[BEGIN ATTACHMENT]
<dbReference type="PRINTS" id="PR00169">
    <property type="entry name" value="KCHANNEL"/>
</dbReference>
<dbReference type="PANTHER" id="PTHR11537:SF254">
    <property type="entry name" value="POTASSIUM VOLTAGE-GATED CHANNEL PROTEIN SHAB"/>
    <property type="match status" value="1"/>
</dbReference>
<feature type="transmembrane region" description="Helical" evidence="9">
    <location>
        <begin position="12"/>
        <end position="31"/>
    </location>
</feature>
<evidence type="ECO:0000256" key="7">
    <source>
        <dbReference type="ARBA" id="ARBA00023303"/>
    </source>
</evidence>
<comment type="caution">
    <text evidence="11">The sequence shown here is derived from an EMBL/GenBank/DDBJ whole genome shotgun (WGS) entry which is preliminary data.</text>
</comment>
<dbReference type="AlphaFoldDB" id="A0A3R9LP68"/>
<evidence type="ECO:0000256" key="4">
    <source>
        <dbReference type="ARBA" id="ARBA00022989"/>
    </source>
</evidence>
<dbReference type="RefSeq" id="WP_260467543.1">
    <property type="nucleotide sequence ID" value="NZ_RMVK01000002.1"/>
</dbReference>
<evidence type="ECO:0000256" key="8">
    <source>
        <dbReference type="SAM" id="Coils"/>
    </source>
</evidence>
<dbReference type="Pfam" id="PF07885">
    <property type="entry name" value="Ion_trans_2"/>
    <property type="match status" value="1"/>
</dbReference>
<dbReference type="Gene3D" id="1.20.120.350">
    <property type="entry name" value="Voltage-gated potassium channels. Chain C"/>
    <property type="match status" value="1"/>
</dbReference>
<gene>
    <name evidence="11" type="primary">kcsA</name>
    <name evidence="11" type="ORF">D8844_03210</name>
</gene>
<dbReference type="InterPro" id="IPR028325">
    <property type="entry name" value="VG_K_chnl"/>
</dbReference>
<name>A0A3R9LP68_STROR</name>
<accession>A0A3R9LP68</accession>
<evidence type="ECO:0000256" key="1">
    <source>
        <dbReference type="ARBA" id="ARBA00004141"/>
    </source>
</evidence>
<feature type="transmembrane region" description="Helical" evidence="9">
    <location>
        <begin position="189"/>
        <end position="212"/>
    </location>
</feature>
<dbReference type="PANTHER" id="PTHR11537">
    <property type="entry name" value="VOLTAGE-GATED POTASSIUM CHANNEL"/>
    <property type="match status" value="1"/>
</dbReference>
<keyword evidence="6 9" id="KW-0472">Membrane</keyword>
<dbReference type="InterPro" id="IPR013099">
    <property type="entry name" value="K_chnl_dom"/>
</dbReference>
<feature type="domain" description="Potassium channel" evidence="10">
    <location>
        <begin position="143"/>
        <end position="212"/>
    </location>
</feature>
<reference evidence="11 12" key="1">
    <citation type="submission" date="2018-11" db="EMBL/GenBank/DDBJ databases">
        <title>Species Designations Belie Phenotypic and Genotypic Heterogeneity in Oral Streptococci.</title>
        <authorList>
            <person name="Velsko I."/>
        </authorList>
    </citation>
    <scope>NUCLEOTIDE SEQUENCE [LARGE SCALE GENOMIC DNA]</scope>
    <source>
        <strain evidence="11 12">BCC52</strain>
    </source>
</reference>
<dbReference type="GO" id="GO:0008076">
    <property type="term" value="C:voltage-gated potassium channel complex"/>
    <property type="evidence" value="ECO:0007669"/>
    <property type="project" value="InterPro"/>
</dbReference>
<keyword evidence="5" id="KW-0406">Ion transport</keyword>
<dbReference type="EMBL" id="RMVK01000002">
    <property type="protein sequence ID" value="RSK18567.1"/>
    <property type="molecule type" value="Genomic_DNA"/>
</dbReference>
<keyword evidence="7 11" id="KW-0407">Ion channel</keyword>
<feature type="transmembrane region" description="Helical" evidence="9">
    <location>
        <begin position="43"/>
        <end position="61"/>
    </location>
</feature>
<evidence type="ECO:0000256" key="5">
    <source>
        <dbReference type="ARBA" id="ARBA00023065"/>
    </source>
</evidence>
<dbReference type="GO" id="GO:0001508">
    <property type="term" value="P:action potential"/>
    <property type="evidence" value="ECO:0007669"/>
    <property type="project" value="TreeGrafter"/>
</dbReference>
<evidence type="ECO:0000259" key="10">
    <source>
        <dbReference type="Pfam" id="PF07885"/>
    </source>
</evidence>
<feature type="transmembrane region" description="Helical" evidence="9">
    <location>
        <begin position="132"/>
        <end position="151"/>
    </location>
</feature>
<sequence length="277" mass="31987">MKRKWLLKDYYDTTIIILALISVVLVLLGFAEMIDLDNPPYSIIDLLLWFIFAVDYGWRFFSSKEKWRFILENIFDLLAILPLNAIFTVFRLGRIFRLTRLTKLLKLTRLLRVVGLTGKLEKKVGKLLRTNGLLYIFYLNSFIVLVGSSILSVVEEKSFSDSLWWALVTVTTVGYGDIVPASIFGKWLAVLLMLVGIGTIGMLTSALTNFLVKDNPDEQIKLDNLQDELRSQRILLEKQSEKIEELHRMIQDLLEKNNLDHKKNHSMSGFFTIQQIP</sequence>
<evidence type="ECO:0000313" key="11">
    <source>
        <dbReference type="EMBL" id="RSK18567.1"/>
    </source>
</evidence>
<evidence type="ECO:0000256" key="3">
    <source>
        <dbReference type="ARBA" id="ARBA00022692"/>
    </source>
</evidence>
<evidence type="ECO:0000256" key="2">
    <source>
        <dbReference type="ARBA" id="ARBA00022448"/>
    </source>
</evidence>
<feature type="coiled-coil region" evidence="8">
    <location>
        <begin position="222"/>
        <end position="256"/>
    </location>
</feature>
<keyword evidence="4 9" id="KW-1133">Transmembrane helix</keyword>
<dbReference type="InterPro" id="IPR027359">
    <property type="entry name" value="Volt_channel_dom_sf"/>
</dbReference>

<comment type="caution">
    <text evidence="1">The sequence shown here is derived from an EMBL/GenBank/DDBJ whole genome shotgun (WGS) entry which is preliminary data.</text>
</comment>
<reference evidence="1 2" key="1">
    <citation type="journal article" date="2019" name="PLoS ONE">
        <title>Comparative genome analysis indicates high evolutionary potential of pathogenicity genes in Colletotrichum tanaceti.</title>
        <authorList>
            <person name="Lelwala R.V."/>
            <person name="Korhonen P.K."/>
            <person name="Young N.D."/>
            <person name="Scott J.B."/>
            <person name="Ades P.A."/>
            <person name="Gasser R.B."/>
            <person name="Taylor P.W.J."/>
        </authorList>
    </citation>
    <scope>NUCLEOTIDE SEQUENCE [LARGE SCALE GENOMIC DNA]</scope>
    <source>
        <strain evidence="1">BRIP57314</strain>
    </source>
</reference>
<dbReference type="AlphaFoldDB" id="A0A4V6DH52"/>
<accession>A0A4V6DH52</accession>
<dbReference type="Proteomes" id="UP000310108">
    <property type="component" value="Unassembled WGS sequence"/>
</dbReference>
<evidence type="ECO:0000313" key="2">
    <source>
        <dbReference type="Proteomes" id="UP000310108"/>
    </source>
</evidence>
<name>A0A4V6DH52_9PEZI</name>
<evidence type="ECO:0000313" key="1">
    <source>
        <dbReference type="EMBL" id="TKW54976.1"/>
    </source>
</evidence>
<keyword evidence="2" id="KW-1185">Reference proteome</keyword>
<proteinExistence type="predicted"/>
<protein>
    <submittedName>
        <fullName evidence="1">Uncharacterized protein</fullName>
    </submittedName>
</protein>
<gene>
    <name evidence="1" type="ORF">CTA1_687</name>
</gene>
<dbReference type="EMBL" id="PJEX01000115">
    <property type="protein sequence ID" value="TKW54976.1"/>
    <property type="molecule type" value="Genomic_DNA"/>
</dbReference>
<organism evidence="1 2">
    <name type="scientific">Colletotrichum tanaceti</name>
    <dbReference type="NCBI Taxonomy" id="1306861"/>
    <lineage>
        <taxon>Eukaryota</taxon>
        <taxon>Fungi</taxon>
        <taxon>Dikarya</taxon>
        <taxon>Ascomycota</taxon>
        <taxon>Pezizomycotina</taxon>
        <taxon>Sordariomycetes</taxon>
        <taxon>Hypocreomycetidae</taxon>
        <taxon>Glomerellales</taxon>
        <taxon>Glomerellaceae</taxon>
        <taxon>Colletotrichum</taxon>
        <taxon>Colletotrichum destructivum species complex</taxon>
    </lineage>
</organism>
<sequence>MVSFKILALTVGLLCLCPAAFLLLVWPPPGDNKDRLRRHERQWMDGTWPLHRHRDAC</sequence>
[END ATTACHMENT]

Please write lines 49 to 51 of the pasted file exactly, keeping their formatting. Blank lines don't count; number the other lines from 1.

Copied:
    <property type="entry name" value="VG_K_chnl"/>
</dbReference>
<name>A0A3R9LP68_STROR</name>